Until now, Glendale has concentrated on transforming its once quiet Midwestern-style downtown into a rapidly growing financial center by leveling blocks of brick buildings and replacing them with high-rise glass-and-concrete office towers.
However, the Glendale Redevelopment Agency is studying a proposal to rehabilitate a one-block area of Brand Boulevard instead of razing it to make way for new buildings.
If the agency adopts the staff proposal, the project would be the agency's first whole-block rehabilitation project and could set the city's policy for renovation of other blocks, said Susan Shick, deputy redevelopment director.
Although the block may still be leveled for redevelopment later, Shick said, "As an interim use, rehabilitation is very appealing."
Developer Donald Platz, president of Dorn-Platz & Co., said the proposal, if adopted by the agency, would be "a totally new direction for Glendale and a very exciting one." Only a year ago, the city rejected a proposal by a developer to rehabilitate a nearby block.
Platz and developer William K. Holderness said renovation is particularly important now in Glendale because a significant demand has emerged among retailers for rental space surrounding the Glendale Galleria, a highly successful regional retail center. Holderness, who recently completed the refurbishing of two buildings in the 200 S. Brand block, said the buildings were rented within 60 days after completion.
"This is a very good time for small office-space users and for retail in Glendale," Holderness said.
Donn Logan of ELS Design Group, the city's architectural consultant, said that, although cities across the nation have been renovating historic districts for decades, the idea is "just coming to maturity in the Los Angeles region."
Attempts by local cities to renovate downtowns--such as Burbank's Golden Mall project--often did not work because they were not extensive enough, Logan said. He said the renovations should have included all buildings in addition to streets.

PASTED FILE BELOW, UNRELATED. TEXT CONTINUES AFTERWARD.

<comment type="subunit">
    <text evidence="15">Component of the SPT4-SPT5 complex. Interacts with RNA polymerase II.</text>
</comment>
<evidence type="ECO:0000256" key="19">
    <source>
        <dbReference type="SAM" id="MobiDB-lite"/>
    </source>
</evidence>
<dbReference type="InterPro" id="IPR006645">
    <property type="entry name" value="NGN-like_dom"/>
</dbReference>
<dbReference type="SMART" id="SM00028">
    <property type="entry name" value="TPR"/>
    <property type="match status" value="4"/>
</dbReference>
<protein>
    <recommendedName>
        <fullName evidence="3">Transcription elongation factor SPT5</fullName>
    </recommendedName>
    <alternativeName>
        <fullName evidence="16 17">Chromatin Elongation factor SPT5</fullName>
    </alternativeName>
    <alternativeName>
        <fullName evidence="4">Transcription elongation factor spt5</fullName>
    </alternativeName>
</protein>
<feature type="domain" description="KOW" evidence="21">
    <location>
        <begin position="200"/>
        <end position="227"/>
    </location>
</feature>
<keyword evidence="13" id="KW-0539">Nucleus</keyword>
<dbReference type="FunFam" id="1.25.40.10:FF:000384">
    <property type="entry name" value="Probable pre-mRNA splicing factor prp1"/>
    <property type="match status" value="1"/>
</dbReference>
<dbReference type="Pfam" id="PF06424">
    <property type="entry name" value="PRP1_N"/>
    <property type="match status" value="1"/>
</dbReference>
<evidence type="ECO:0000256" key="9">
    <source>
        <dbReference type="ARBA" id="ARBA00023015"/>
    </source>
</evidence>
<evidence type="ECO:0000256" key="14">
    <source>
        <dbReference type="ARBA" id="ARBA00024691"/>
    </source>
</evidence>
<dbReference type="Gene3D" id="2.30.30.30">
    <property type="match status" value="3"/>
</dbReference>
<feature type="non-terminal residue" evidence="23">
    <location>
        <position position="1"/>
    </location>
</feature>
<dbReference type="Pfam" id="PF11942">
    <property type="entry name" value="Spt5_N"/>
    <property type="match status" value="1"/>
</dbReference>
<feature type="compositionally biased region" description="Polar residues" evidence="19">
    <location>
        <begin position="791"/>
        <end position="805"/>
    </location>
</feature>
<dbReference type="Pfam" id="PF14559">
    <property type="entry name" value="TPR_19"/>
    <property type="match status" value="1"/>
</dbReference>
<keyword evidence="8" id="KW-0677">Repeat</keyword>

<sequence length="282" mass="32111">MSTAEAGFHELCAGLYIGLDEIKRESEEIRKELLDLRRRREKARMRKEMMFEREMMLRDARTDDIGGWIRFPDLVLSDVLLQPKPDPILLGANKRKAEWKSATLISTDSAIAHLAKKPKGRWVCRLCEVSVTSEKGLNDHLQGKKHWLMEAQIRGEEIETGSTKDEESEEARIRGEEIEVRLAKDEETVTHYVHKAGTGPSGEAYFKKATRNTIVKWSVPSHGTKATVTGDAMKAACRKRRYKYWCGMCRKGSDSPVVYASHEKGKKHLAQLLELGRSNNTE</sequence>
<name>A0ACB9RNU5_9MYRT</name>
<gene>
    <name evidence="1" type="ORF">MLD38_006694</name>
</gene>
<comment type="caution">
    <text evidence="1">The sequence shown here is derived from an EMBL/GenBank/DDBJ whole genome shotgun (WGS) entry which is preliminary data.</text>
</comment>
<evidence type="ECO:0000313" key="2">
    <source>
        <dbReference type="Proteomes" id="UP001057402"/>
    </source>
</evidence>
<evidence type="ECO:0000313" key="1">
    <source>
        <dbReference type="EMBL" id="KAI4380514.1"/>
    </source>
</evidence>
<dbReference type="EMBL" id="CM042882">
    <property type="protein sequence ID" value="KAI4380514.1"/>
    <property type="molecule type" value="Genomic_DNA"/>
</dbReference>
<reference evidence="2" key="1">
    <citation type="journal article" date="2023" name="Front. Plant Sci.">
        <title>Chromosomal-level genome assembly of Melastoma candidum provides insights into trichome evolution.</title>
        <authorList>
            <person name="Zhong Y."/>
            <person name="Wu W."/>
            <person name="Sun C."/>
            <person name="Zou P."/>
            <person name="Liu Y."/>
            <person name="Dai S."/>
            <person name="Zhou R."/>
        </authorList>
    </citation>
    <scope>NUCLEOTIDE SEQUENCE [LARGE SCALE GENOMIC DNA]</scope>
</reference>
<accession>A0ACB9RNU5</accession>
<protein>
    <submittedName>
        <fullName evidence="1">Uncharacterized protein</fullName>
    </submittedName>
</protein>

The Glendale Redevelopment Agency is studying a proposal by its staff to rehabilitate the downtown block bounded by Broadway, Brand Boulevard and Wilson and Maryland avenues. The cornerstone of the project would be renovation of the six-story Security Pacific Bank building at Brand and Broadway, heralded as "Glendale's first skyscraper" when it was completed in 1924.
Current owners of the building are seeking permission to renovate it. Because of this, the city is asking other property owners to restore buildings to their original appearances by removing applied facade treatments, rooftop signs and billboards and other materials that have altered their original architectural details.
But the key to the renovation is parking. Dorn-Platz & Co. and Howard Development Co. of Glendale, the partnership that bought the bank building in December, is seeking city financial and planning assistance to build a parking garage to serve renovated offices in the bank.
City staff members want all property owners that could benefit from such additional parking to help bear the cost of the parking structure in addition to renovating their properties. In exchange, the city is willing to help finance the cost, which has not been determined.
Tax benefits and low-interest loans are available to property owners who renovate certain projects. Costs of improvements may be depreciated faster than the speed permitted for new development.
But Glendale developers on Tuesday warned that such benefits may soon disappear because of federal changes in tax laws. Eric Ashton, a Glendale attorney and property specialist, warned city officials and property owners: "If you are going to do anything, you will have to start now."
Platz said the partnership that bought the Security Pacific building plans to restore it "to its original splendor when it was the premier building in the whole area." He said more than $2 million would be spent to rehabilitate the structure, including renovation of the interior and installation of burgundy canvas canopies on the ground level.
Shick said renovation work already done by Dorn-Platz on its other building on the block, a two-story structure at Brand and Wilson, is an example that she hopes the rest of the block will follow.
Platz said the building, which houses the Coach's Cellar restaurant in the basement, had been significantly altered over the years for banking and retail uses. The building now has been restored to the way it appeared when it was built in 1903, he said.
However, Shick maintains that renovation of the 100 N. Brand block is only an interim improvement that would be allowed because the block is not needed for at least 10 to 15 years for any redevelopment project. Six other major office buildings expected to be under construction on other downtown sites soon will provide enough new office space for the next five years, she said.
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